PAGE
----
Increasingly, attorneys commission jury research prior to making important settlement decisions. Conducting premediation attitude surveys, focus groups, and mock trials allows an assessment of the value of the case, including the strengths and weaknesses of both liability and damages theories, prior to evaluating a demand or offer. Premediation jury research also provides a reality check for clients so that they will recognize the likely outcome of the trial in the event the case is not resolved during mediation. Premediation, jury research is an effective and efficient means of managing cases.
Contact Magnus to learn more about the effectiveness of premediation jury research.
Magnus Research Consultants’ Director of Research, Dr. Melissa Pigott, has been conducting scientific studies of juries for decades. During this time, one of the most frequent questions she has been asked by attorneys pertains to the optimum timing for jury research. As with many things in psychology, the answer is, “it depends,” based on the overall goal of the jury research. However, generally speaking, sooner, rather than later, is the best time to conduct jury research.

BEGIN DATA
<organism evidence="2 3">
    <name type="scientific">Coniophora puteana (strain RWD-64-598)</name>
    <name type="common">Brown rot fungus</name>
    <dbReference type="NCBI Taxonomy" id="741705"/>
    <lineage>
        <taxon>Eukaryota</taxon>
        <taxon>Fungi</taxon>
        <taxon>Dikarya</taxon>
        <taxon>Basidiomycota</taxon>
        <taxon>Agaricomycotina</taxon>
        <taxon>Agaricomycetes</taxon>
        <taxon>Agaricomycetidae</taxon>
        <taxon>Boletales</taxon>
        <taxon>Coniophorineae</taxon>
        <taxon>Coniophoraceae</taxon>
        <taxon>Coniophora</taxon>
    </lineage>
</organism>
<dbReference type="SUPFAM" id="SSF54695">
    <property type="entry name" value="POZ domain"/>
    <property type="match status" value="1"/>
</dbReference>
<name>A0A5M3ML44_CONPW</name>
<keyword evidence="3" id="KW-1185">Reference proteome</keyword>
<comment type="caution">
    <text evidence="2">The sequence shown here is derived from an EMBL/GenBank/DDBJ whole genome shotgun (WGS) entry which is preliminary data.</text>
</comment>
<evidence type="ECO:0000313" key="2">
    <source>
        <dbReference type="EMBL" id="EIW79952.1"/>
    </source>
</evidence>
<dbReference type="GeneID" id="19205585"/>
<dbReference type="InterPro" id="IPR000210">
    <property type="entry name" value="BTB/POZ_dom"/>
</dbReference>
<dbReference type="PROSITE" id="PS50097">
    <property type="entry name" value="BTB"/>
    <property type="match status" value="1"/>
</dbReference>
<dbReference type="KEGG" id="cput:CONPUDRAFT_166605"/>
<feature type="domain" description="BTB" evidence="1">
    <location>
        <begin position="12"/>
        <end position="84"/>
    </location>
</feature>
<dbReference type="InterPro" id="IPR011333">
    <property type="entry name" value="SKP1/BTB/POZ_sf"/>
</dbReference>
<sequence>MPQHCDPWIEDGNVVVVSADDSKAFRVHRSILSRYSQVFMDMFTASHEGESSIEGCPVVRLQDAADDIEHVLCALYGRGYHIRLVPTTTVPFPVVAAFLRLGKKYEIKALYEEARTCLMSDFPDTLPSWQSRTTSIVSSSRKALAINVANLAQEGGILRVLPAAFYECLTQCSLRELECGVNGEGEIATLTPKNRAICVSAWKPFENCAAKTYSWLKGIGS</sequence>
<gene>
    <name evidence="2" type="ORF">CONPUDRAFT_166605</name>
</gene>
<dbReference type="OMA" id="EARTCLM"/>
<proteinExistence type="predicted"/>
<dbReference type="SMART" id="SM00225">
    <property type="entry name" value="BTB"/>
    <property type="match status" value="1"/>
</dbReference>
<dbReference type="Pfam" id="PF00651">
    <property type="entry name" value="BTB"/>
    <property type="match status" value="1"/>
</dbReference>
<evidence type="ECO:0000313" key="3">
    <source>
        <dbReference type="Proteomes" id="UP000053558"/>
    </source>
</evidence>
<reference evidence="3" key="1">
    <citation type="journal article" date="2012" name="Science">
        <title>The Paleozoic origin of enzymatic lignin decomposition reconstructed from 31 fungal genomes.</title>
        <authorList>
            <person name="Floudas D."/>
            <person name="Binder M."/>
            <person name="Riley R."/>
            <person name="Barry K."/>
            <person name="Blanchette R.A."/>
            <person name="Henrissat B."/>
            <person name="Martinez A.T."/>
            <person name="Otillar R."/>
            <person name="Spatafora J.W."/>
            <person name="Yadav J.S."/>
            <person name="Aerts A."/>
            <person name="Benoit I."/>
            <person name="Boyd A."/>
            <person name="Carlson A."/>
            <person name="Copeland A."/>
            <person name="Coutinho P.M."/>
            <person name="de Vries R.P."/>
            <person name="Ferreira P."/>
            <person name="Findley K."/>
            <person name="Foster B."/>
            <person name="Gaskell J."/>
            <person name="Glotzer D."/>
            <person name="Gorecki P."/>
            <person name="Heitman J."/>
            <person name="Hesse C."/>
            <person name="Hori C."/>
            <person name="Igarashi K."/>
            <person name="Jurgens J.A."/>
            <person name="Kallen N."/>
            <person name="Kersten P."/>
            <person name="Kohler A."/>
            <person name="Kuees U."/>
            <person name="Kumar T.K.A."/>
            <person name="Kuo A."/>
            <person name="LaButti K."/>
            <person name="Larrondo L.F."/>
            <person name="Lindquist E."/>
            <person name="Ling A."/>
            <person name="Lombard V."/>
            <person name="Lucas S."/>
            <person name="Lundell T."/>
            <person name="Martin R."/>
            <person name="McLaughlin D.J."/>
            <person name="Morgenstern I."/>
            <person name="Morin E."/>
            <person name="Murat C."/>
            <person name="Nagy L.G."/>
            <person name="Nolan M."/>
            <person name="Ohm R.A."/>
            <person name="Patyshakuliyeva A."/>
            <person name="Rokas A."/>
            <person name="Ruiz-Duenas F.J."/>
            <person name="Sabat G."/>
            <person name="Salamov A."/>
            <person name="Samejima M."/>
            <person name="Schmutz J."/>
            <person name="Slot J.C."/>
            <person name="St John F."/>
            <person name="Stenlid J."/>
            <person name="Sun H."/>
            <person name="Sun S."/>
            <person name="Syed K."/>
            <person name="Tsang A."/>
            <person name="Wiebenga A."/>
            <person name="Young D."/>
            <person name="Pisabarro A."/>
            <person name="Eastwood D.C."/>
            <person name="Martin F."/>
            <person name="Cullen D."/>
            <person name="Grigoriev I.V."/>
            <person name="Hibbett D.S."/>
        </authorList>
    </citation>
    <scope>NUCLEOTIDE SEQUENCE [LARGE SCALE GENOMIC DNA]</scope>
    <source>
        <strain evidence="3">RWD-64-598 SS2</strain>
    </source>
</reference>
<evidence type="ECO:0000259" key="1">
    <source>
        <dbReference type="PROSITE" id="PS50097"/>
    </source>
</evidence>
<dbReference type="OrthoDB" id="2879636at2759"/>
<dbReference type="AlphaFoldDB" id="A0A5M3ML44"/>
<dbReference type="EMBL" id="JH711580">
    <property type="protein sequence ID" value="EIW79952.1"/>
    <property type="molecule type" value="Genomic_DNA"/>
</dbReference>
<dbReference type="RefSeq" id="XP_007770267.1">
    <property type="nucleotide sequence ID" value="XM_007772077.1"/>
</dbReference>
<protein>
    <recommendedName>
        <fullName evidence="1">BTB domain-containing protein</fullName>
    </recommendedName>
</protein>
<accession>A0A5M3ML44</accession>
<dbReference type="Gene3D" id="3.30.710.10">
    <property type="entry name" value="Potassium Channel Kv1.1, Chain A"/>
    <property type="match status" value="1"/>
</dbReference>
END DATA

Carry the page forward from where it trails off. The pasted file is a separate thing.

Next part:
The primary benefit of conducting jury research early in the litigation process is obtaining information about the case from the perspective of the decision makers, the people who are a representative sample of jurors. Often, experienced litigators and trial lawyers, as well as insurance adjusters, risk managers, and corporate representatives, judge the facts of a case from a narrow perspective based on experiences which are vastly different from the experiences of the average person. Learning about a case from the perspective of mock juries, comprised of people who have no training in the law, insurance, or areas related to the lawsuit, provides valuable information that cannot be obtained through any other source. On countless occasions, Magnus has worked on cases for clients who are self described skeptics at the outset and who, after listening to the input provided by the mock jurors or research participants, express the belief that the information they gained could not have been gathered by any other means. Magnus can say, with 100% accuracy and confidence, that we have never had an attorney or an attorney’s client tell us that the information provided by us as a result of our jury research was not helpful for trial preparation purposes.